Protecting Patients: The importance of Track & Trace for pharmaceuticals in the US

Posted on 02/10/22

People around the world are joining clinical trials every day. As they pick up prescriptions or sit at their trial site waiting for an injection or drug, they may wonder – where did this product come from? 

 Falsified medicines are a major concern not just for clinical trials, but in the pharmaceutical industry.  Illegitimate drugs might be distributed to patients without their knowledge.  

In the United States, the Drug Supply Chain Security Act (DSCSA) outlines steps to build an electronic, interoperable system to identify and trace certain prescription drugs as they are distributed in the US. The overall goal of the DSCSA is to guarantee safety, quality, and accuracy of all drug products as they travel through the supply chain to reach the consumer.  

When drugs are traced through the supply chain, we can reduce the risk of falsified medicines entering the supply chain.  Managing the chain of one product can be complex, due to the rise of global supply chains. Traceability plays a major role in our business and in our customers’ needs.   

Is Tracking and Tracing the same?  

No, Tracking is the monitoring of the movement of a product, whether within a warehouse, on the factory floor, in production stations, in the field, or within the supply chain itself. Tracing has to do with the authentication of a commodity. It involves the identification of the product, its origin, and the origin of its components or inputs. In other words, important information about the product itself and the participants in the chain. (Souza, 2019)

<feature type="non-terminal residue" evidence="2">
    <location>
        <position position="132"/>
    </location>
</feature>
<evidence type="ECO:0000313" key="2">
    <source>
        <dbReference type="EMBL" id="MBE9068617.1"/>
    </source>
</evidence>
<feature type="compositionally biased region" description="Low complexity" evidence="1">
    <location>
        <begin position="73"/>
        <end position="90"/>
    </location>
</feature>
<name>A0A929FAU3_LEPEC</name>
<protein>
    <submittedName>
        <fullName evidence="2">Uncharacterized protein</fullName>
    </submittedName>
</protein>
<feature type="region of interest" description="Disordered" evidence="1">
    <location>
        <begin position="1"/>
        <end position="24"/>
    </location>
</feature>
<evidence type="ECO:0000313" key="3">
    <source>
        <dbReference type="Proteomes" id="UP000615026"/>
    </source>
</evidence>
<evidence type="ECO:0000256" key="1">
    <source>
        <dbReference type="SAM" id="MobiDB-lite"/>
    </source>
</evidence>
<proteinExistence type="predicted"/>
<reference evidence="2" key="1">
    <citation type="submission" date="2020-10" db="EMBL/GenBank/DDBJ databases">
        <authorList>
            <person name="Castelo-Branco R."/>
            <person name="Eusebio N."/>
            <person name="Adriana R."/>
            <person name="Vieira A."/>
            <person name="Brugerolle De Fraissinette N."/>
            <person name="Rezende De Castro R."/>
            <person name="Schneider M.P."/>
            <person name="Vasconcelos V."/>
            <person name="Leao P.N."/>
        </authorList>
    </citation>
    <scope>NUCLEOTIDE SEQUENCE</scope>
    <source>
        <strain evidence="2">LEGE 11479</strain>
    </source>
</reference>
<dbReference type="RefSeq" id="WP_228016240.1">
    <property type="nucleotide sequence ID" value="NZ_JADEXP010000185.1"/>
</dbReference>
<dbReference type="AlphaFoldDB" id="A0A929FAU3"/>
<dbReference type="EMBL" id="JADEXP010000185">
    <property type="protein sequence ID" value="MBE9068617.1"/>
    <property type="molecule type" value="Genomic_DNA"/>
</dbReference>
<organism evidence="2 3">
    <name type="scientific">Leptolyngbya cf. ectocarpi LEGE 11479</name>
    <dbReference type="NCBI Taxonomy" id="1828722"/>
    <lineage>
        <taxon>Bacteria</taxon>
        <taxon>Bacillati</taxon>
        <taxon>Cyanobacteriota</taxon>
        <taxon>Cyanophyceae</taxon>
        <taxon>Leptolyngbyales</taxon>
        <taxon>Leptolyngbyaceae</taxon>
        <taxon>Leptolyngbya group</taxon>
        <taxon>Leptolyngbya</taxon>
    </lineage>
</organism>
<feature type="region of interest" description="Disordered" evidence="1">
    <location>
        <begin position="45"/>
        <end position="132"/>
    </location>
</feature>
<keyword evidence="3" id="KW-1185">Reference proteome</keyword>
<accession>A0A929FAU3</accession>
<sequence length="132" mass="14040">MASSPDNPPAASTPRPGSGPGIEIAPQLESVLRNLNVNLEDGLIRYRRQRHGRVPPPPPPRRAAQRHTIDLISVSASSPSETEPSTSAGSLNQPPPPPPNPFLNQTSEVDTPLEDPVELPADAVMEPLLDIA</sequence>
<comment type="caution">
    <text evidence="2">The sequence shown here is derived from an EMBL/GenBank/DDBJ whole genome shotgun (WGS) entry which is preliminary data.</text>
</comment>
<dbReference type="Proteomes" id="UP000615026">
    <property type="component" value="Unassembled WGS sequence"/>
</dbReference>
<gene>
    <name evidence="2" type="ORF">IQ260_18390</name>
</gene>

At Myonex, we take responsibility for any prescription pharmaceuticals that come through our doors. 

In the US, we use TrackTraceRX software to maintain “T3” information to meet the requirements of DSCSA and provide to our clients. You may be asking – what makes up the T3 or what is a T3? A T3 is the transaction detail and is made up of the following: 

  • Transaction information (TI) 
  • Transaction History (TH) 
  • Transaction Statement (TS) 

It is important that we as a company hold up our end to ensure the documentation is complete, correct, and can be easily accessible. The term ‘transaction history’ means a statement in paper or electronic form, including the transaction information for each prior transaction going back to the manufacturer of the product. The required transaction information includes a lot of information from product name and strength to dosage form, container size, and lot number, to just name a few. 

The Transaction statement is a statement in paper or electronic form that the entity transferring ownership in a transaction:  

At Myonex, our mission is to provide superior clinical trial supply solutions to support innovations in medicine. We focus on our customers and try to provide fast and efficient solutions to the trial and offer ways to reduce costs. By keeping our customers at the forefront of our job, we are playing a small part in the bigger picture. In our line of business, we do not always see the finished product firsthand, however, it’s important for us at Myonex to know that we make a difference every day and that our work may very well help save someone. That is why tracking and tracing drug products is important, and we continue to play our role in the supply chain of the products we buy, store, and deliver.   


Stephen Finore

Procurement Associate